Third, women in India are now being confronted with a shadow pandemic where forced proximity, isolation, increased substance abuse, lack of access to justice etc. during the on-going health crisis has resulted in an increasing threat of domestic or gender-based violence. As per a set of data released by the National Commission of Women in April 2020, there was an almost 100 per cent increase in domestic violence during the lockdown.
Nonetheless, these are only some of the immediate effects of the pandemic on women in India. There are other sequential consequences that will emerge in time including, the problems of depletion in savings and assets, pandemic-related widowhood, etc., which would collaboratively make recovery extremely difficult for women.
Evidently, in India, the pandemic is exploiting pre-existing economic and social inequalities along with social norms that give men embedded advantages, and has been posing a real threat to closing gender gaps. In fact, according to the recent World Economic Forum’s Global Gender Gap index, India has already slipped down 28 spots to rank 140th among 156 countries in comparison to its 112th position among 153 countries for the year 2019-2020.
But despite bearing a differential impact, women in India have not been included either directly or indirectly in the development of response strategies to deal with COVID19. As such, they remain absent from decision-making tables that involve the shaping of the future of our societies. However, research indicates that the inclusion of women along with other diverse voices makes for better options in policy making and in bringing about comprehensive outcomes that accommodate the needs and concerns of all groupings.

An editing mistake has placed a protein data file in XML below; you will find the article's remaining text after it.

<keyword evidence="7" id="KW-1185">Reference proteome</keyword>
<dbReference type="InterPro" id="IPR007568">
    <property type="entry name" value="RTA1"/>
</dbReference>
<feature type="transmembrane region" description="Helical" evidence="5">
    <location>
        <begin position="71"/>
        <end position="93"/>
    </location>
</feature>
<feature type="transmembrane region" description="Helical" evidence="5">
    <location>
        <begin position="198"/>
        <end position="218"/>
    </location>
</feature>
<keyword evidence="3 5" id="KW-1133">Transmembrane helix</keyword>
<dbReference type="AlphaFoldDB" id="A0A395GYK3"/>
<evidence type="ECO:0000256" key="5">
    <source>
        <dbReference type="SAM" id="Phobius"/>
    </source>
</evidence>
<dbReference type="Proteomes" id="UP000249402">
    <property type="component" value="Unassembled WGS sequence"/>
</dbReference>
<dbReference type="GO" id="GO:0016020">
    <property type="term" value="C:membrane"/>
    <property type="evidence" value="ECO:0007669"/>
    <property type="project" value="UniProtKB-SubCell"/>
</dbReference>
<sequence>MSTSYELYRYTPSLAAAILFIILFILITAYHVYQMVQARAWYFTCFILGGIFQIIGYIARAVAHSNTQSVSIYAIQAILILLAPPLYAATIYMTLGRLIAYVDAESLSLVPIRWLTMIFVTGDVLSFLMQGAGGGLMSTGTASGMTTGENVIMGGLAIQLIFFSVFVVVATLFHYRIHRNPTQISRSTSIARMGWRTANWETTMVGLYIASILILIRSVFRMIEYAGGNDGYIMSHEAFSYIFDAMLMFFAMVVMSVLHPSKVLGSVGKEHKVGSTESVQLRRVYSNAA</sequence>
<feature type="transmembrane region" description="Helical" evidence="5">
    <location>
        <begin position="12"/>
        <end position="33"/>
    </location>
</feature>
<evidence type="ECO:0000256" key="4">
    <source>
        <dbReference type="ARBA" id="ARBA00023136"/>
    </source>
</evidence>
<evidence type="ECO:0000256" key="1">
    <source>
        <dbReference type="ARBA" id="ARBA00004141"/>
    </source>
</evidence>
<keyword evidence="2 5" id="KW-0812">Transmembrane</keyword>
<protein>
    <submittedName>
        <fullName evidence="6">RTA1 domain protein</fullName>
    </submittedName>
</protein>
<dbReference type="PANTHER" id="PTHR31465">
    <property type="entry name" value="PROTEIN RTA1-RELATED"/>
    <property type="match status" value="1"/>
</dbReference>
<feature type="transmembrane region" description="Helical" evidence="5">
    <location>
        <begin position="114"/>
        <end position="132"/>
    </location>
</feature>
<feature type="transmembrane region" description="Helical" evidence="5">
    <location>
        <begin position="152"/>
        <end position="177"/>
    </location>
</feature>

How can a FFP help?
These unfortunate states of affairs demand an adjustment in India’s thinking and strategy, bring about a paradigmatic shift in its traditional policymaking and allow for diverse representation to effectively deal with COVID19 pandemic. The present crisis is therefore, precisely the time to be talking about a FFP in India and for its representatives to make a stronger commitment to mainstream gender at the policy level.
By critically reflecting on the existing international power structures, a FFP framework focuses on protecting the needs of marginalised and female groups and places issues of human security and human rights at the heart of discussions. In doing so, it provides a fundamental shift from the conventional understanding of security to include other arena of foreign policy such as economics, finance, environment, health, trade etc.
With this new perception of health risks and crisis management as a security threat, in light of the coronavirus pandemic, India can potentially explore broadening the humanitarian trade options under its international arrangements to address shortages of medicine and lack of access to personal protective equipment for health workers within its territory— a vast majority of which continue to be women.